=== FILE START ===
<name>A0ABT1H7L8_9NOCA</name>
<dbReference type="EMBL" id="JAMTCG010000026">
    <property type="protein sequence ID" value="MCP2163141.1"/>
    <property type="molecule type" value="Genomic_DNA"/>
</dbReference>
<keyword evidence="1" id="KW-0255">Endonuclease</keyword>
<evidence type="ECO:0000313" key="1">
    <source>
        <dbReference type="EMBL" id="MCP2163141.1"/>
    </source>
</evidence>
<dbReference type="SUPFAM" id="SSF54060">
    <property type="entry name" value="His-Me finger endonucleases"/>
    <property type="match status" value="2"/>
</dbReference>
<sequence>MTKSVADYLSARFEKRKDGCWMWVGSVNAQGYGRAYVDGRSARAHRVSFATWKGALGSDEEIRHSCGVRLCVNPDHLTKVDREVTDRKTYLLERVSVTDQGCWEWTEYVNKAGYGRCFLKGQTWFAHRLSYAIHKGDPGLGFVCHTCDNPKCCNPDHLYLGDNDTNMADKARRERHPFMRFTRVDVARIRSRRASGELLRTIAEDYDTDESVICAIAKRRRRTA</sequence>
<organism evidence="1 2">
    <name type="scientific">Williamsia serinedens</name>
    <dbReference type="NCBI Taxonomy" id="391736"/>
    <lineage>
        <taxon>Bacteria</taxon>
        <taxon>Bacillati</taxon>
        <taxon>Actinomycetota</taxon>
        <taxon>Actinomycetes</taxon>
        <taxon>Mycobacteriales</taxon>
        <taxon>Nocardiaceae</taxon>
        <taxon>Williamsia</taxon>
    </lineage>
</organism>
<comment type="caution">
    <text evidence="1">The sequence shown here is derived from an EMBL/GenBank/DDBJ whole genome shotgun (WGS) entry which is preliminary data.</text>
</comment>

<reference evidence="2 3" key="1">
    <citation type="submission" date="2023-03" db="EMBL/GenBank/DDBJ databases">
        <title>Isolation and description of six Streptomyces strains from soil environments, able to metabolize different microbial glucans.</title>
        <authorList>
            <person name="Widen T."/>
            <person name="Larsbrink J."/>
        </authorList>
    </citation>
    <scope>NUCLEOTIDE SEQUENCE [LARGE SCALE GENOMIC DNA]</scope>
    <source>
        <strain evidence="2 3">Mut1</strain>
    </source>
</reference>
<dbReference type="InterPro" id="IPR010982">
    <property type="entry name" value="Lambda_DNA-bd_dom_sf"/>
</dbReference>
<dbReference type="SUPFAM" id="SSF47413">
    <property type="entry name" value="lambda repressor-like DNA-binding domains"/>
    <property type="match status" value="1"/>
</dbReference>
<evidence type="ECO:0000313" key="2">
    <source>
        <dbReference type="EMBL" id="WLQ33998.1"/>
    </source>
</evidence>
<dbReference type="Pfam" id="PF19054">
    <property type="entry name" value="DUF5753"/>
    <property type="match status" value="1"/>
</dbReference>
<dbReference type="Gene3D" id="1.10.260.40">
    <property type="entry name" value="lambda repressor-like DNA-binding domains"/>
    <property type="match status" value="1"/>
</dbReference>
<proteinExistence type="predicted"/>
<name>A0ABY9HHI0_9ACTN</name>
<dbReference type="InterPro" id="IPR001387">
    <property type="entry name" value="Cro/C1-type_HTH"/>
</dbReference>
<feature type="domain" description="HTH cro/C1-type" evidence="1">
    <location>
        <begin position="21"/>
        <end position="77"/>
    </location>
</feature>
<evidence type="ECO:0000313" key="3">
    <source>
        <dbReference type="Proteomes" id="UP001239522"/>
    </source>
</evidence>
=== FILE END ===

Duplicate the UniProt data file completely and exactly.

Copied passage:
<name>A0ABT1H7L8_9NOCA</name>
<dbReference type="EMBL" id="JAMTCG010000026">
    <property type="protein sequence ID" value="MCP2163141.1"/>
    <property type="molecule type" value="Genomic_DNA"/>
</dbReference>
<keyword evidence="1" id="KW-0255">Endonuclease</keyword>
<evidence type="ECO:0000313" key="1">
    <source>
        <dbReference type="EMBL" id="MCP2163141.1"/>
    </source>
</evidence>
<dbReference type="SUPFAM" id="SSF54060">
    <property type="entry name" value="His-Me finger endonucleases"/>
    <property type="match status" value="2"/>
</dbReference>
<sequence>MTKSVADYLSARFEKRKDGCWMWVGSVNAQGYGRAYVDGRSARAHRVSFATWKGALGSDEEIRHSCGVRLCVNPDHLTKVDREVTDRKTYLLERVSVTDQGCWEWTEYVNKAGYGRCFLKGQTWFAHRLSYAIHKGDPGLGFVCHTCDNPKCCNPDHLYLGDNDTNMADKARRERHPFMRFTRVDVARIRSRRASGELLRTIAEDYDTDESVICAIAKRRRRTA</sequence>
<organism evidence="1 2">
    <name type="scientific">Williamsia serinedens</name>
    <dbReference type="NCBI Taxonomy" id="391736"/>
    <lineage>
        <taxon>Bacteria</taxon>
        <taxon>Bacillati</taxon>
        <taxon>Actinomycetota</taxon>
        <taxon>Actinomycetes</taxon>
        <taxon>Mycobacteriales</taxon>
        <taxon>Nocardiaceae</taxon>
        <taxon>Williamsia</taxon>
    </lineage>
</organism>
<comment type="caution">
    <text evidence="1">The sequence shown here is derived from an EMBL/GenBank/DDBJ whole genome shotgun (WGS) entry which is preliminary data.</text>
</comment>

<reference evidence="2 3" key="1">
    <citation type="submission" date="2023-03" db="EMBL/GenBank/DDBJ databases">
        <title>Isolation and description of six Streptomyces strains from soil environments, able to metabolize different microbial glucans.</title>
        <authorList>
            <person name="Widen T."/>
            <person name="Larsbrink J."/>
        </authorList>
    </citation>
    <scope>NUCLEOTIDE SEQUENCE [LARGE SCALE GENOMIC DNA]</scope>
    <source>
        <strain evidence="2 3">Mut1</strain>
    </source>
</reference>
<dbReference type="InterPro" id="IPR010982">
    <property type="entry name" value="Lambda_DNA-bd_dom_sf"/>
</dbReference>
<dbReference type="SUPFAM" id="SSF47413">
    <property type="entry name" value="lambda repressor-like DNA-binding domains"/>
    <property type="match status" value="1"/>
</dbReference>
<evidence type="ECO:0000313" key="2">
    <source>
        <dbReference type="EMBL" id="WLQ33998.1"/>
    </source>
</evidence>
<dbReference type="Pfam" id="PF19054">
    <property type="entry name" value="DUF5753"/>
    <property type="match status" value="1"/>
</dbReference>
<dbReference type="Gene3D" id="1.10.260.40">
    <property type="entry name" value="lambda repressor-like DNA-binding domains"/>
    <property type="match status" value="1"/>
</dbReference>
<proteinExistence type="predicted"/>
<name>A0ABY9HHI0_9ACTN</name>
<dbReference type="InterPro" id="IPR001387">
    <property type="entry name" value="Cro/C1-type_HTH"/>
</dbReference>
<feature type="domain" description="HTH cro/C1-type" evidence="1">
    <location>
        <begin position="21"/>
        <end position="77"/>
    </location>
</feature>
<evidence type="ECO:0000313" key="3">
    <source>
        <dbReference type="Proteomes" id="UP001239522"/>
    </source>
</evidence>